Lessons From Indonesia

Written by Akhyari Hananto Administrator at GNFI
Share this
2 replies

By Elmi Rizal Alias 

JAKARTA (Bernama) — The recent general election in Indonesia provided a new perspective of the electoral process in the world’s third biggest democracy after India and the European Union.

Unlike in Malaysia, the experience one undergoes during the election process to choose parliamentarians and local representatives is something totally different, laid back, simple and orderly.

This is a stark contrast with the firebrand politics adopted by some of the contesting parties and the hostilities involving rival political groups.

On April 9 on the balloting day, this writer had the opportunity to go around Jakarta and witness the balloting process to elect a president for the 2014-2019 term.

Based on the observation it was obvious that it was a simple process conducted in a merriment and friendly atmosphere.

In Indonesia, the ballot papers are punctured using a nail something different from Malaysia where the voters draw a cross on their choice.

Furthermore, like seen in Malaysia for the first time during the 13th general election in 2013, in ensuring no one votes more than once, one of the fingers are marked with indelible dark blue ink. Indonesians dip their little finger into the ink while Malaysians have the ink applied on their index fingers.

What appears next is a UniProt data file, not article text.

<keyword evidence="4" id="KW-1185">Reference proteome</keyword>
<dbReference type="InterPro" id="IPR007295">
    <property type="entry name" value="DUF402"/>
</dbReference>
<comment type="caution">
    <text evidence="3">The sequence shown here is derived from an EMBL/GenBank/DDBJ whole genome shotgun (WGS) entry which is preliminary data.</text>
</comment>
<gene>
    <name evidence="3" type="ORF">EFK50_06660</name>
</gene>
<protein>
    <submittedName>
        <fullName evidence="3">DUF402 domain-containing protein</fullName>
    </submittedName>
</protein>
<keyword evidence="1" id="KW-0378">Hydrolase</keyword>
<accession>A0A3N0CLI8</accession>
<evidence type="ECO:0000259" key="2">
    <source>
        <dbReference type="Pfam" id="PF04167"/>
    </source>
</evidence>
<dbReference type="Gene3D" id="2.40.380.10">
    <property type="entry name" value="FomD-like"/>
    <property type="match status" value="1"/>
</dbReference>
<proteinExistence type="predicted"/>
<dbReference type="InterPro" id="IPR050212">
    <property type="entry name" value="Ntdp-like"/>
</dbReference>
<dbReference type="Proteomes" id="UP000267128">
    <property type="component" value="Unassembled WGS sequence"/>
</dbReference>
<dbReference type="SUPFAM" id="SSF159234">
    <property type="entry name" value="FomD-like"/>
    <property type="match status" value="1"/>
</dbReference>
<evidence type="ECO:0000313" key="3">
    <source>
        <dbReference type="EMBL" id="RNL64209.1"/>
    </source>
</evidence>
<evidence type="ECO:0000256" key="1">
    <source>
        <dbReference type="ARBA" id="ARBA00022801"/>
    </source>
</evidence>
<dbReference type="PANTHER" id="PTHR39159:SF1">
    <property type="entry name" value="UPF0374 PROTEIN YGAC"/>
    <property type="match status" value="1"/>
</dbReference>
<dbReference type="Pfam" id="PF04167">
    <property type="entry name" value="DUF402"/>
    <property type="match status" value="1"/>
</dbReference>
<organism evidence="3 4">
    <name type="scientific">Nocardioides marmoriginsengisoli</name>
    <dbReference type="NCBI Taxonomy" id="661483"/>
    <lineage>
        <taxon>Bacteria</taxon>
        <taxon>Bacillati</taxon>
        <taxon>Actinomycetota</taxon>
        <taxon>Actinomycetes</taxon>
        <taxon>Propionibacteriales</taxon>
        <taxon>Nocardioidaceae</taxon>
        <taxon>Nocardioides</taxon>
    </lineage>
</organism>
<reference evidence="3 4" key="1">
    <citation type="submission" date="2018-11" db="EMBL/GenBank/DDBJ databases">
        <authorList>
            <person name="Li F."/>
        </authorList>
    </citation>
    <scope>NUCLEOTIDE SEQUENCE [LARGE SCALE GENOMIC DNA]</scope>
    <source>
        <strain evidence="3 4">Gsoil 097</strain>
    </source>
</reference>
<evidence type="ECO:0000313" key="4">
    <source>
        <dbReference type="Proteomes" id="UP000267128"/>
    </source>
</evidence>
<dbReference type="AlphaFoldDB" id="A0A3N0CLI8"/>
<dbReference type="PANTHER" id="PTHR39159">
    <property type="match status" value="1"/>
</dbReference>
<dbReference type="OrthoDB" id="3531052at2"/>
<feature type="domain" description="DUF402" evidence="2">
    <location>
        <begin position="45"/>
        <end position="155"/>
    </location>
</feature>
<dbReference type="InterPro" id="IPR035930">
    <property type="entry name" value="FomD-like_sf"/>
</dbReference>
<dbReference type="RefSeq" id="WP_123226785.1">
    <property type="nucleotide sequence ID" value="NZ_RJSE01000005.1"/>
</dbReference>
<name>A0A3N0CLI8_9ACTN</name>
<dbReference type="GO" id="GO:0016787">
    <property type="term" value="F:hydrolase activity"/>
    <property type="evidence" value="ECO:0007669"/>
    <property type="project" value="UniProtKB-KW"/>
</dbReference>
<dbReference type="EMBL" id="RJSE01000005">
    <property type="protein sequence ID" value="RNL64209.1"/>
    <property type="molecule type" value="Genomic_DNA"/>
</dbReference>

This time around it is the 11th election for the republic since achieving independence and the fourth since the reformation that ended the autocratic regime of President Suharto in 1998.

Indonesia has a big population, 230 million people and in the 2014 election there were 186 million eligible voters whose ballot would elect 560 legislators and more than 18,000 local administrators. They voted at 545,791 voting centres throughout Indonesia.